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The Promise That Tested My Parents Until the End

I went to London-town to cheer up my mind,
Then on to Paris for the fun I could find
I found I could not leave my memories behind,
Where could I be without you?

My mother, in turn, loved his passion, and how standing still seemed to make the soles of his feet itch. Life with him was never boring. In each other they found the partner to the adventurous life they both had wanted.

What they had was not perfect. They fought, at times loudly. Almost always it was his fault, and almost always he later tried to make amends. It was a marriage like many marriages, oscillating between argument and sweetness, injury and salve. “I do not want to grow old with you. I want to grow old loving you. There is quite a difference,” he wrote her still another time, when I was an infant and he was once again away firing howitzers and missing her.

We were, in sum, a noisy, fractious, mostly enviable family, speeding through the Alps in a red Volkswagen Beetle, the windows down, my father at the wheel taking the curves a little too fast, my mother beside him and singing. And my sisters and me stacked like cordwood in the rear, wanting only to be part of their story.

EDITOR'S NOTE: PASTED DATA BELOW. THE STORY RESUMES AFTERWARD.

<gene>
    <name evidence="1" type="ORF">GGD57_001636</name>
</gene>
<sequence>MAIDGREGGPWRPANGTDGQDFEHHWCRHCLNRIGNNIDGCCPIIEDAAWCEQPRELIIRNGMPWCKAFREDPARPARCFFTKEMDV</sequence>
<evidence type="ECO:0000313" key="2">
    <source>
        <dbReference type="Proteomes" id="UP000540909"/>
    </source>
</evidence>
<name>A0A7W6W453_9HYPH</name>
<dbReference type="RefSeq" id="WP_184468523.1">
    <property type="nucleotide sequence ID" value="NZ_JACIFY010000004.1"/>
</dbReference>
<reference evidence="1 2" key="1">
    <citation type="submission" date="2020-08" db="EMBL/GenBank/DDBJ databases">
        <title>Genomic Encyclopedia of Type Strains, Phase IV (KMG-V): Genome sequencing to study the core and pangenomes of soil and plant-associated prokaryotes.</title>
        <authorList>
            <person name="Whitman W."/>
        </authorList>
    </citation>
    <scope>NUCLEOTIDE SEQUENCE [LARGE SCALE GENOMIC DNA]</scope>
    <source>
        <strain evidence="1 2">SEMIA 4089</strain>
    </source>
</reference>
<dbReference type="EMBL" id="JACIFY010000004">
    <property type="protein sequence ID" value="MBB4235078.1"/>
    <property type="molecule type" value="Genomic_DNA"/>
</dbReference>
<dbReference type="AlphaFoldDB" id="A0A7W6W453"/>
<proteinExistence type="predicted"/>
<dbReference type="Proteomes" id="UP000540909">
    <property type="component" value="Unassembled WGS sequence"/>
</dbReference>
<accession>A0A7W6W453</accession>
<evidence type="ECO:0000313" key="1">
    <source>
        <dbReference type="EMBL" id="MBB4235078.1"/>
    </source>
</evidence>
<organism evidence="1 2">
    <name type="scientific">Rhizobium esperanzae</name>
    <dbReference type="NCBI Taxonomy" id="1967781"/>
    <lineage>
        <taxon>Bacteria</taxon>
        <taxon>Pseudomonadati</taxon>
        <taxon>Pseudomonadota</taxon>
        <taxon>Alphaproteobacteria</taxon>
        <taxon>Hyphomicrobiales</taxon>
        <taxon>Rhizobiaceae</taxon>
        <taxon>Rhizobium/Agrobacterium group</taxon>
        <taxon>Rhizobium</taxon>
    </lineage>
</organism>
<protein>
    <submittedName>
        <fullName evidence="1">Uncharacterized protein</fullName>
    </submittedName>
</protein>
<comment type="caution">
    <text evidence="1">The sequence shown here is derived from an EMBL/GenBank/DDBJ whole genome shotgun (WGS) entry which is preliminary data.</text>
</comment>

For a long time, one could hardly tell he had Parkinson’s. He still jogged, he still played golf badly with his son-in-law, he still went to work, he still wrote my mother letters in his jagged, doctor’s handwriting. He was still his Sweetie’s caffeinated, wordy Ja, banging away on the Steinway as she sang from the kitchen. All the while, the disease chewed at him insistently from the inside, like termites in the walls.

As things began to worsen for him, my father never once complained. Not about the pain he felt, nor the depression that descended. He didn’t shake his fist at the indifferent God he prayed to every night. My mother marveled at this.

Only once did I hear him almost complain. “This damned disease,” he said, “it saps the energy out of you.” It was early into things yet. We were running together. He needed to stop and walk for a bit, which embarrassed him. And I was young and embarrassed for him, and my confusion at seeing my father dying had no outlet but impatience. I would be impatient with him often, over the years.

He may not have bemoaned his illness, but he was scared. And he needed my mother, to steady him, as he always had needed her. When I am home, she turns to me one night suddenly, sharply. Do you know why I quit working? she says. The bathroom door is closed behind us; he is out of earshot. Still, it’s surprising what he picks up. Do you know why I quit working? It was him. He had stopped working, and he was calling me every 30 minutes at work. I figured if I was going to be a nurse, I could do it at home.

The author, in a christening gown, with his parents in 1970.

Courtesy of Chris Solomon

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